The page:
West Virginia Public Broadcasting is looking at all possible options to revive the popular Mountain Stage radio show in the midst of the coronavirus pandemic, members of the state Educational Broadcasting Authority learned Wednesday.
“We’re working on plans A through Z right now,” Mountain Stage executive producer Adam Harris told authority members.
Mountain Stage, which is recorded live, mostly at the Culture Center in Charleston, and airs on radio stations nationwide, has not had a live show since early March.
Show producers are planning a walk-through of a show on Sept. 20, to try to determine if it would be possible to tape an audience-free show while maintaining COVID-19 safety protocols, he said.
With most artists refusing to travel to shows and concerts during the pandemic, Harris said one option would be to rely on local or regional talent, but conceded that’s not really viable.
“We would run out of talent really quickly if we only booked West Virginia acts,” he said.
He also noted that listeners of the more than 240 stations that carry Mountain Stage expect to hear performers from around the country.
“If we started doing a local show, a lot of the stations might wonder what they’ve bought into,” he said.
WVPB executive director Chuck Roberts said doing virtual shows also is probably a nonstarter, since it requires getting clearance from performers’ managers and record labels, and would provide no revenue from ticket sales.
“We’re looking at all the ways we can to get the show back on,” he said.
Harris said a number of special-themed compilation shows are in the works, and said Mountain Stage continues to air weekly with shows from the program archives.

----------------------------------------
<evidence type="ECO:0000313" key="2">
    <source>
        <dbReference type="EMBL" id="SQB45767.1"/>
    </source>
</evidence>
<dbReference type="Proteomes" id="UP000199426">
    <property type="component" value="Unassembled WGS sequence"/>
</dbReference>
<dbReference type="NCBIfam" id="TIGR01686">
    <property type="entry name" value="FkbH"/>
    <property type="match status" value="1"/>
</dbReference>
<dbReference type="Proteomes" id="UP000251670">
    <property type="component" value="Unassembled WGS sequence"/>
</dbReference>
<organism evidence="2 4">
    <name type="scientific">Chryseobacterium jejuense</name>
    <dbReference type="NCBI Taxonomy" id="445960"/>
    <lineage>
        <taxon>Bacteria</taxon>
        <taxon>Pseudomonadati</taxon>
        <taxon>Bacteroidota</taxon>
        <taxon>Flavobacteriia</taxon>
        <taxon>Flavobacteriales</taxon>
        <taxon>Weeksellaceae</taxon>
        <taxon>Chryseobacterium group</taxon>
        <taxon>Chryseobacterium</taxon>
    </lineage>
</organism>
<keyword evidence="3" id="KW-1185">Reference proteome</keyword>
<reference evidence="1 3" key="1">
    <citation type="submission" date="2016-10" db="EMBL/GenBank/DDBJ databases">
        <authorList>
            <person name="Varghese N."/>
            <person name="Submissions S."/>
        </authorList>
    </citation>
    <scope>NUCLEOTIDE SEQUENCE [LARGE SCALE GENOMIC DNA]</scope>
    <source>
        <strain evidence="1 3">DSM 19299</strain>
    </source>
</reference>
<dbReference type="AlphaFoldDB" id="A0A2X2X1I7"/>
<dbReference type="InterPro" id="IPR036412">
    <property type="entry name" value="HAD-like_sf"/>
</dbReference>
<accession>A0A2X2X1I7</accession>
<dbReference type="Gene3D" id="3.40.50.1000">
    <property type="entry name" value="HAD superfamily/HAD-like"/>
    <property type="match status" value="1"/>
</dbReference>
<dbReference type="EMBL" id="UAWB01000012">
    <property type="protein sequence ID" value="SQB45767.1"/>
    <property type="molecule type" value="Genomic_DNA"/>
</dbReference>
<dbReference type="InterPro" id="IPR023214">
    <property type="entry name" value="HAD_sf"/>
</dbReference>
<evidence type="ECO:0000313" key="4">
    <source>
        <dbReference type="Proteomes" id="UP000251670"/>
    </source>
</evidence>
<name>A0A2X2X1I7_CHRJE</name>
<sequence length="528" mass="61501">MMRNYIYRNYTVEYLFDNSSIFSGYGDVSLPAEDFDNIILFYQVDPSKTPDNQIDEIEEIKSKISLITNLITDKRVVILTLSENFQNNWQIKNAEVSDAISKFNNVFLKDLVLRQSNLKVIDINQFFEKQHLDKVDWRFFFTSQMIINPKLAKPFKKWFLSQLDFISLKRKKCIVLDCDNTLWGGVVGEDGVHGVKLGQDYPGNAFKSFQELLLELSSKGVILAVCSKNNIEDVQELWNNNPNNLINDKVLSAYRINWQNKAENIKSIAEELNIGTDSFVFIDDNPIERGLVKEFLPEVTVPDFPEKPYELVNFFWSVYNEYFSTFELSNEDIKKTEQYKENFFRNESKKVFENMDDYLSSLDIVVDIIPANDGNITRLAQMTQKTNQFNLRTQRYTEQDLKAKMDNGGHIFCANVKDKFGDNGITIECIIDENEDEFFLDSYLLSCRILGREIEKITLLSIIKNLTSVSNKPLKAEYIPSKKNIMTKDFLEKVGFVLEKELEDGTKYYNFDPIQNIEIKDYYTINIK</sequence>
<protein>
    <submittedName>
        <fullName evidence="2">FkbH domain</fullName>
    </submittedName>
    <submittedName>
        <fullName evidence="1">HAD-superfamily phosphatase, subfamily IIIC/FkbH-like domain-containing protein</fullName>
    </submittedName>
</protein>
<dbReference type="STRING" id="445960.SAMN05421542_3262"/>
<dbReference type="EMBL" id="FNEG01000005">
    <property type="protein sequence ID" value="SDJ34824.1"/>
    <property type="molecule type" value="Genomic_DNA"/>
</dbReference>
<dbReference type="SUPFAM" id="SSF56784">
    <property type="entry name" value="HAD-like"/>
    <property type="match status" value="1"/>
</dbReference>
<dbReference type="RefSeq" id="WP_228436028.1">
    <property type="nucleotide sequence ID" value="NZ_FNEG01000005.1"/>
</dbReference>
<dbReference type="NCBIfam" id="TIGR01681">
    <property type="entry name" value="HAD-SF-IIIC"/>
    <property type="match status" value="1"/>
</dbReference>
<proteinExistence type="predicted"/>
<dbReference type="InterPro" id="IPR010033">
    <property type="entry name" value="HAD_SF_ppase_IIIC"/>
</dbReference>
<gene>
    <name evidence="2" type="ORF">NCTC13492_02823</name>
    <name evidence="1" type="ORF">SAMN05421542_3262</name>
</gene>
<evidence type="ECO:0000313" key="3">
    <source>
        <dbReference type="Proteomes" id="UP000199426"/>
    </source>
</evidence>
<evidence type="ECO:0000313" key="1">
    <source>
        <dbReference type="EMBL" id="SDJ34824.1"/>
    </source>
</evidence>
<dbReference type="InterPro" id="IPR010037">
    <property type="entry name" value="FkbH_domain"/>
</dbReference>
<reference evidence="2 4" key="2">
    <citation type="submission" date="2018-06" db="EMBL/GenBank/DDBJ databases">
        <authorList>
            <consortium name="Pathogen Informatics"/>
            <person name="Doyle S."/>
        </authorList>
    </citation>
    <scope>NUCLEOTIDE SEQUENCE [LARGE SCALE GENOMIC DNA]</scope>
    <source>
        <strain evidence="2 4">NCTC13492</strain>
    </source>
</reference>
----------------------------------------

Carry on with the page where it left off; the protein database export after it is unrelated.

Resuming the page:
“National listeners are still getting their Mountain Stage fix,” he said.
Also during the EBA meeting Wednesday:
- Roberts said WVPB will miss an FCC-mandated Sept. 8 deadline to comply with a new channel assignment for WVPB-TV in Charleston-Huntington under the FCC’s spectrum repacking order. That means the station could go off the air for viewers who pick it up over the air and not via cable or satellite TV.
“There’s a good chance. I believe the FCC will give us a waiver to not go dark,” he said. “But the waiver will be for weeks, not months.”
Roberts said installation of a new antenna is scheduled for October. He added that he is negotiating with management of WOWK-TV to piggyback off its antenna for the short-term.
- EBA members were advised that longtime member and longtime public broadcasting advocate Ann Brotherton is in hospice care at Edgewood Summit.
“Ann was my mentor when I first came on the EBA in the early ’90s, chairman Bill File said. “There’s been no stronger advocate for West Virginia Public Broadcasting than Ann Brotherton.”
- Members went into executive session to discuss a personnel matter but did not act on the matter when the meeting resumed in regular session.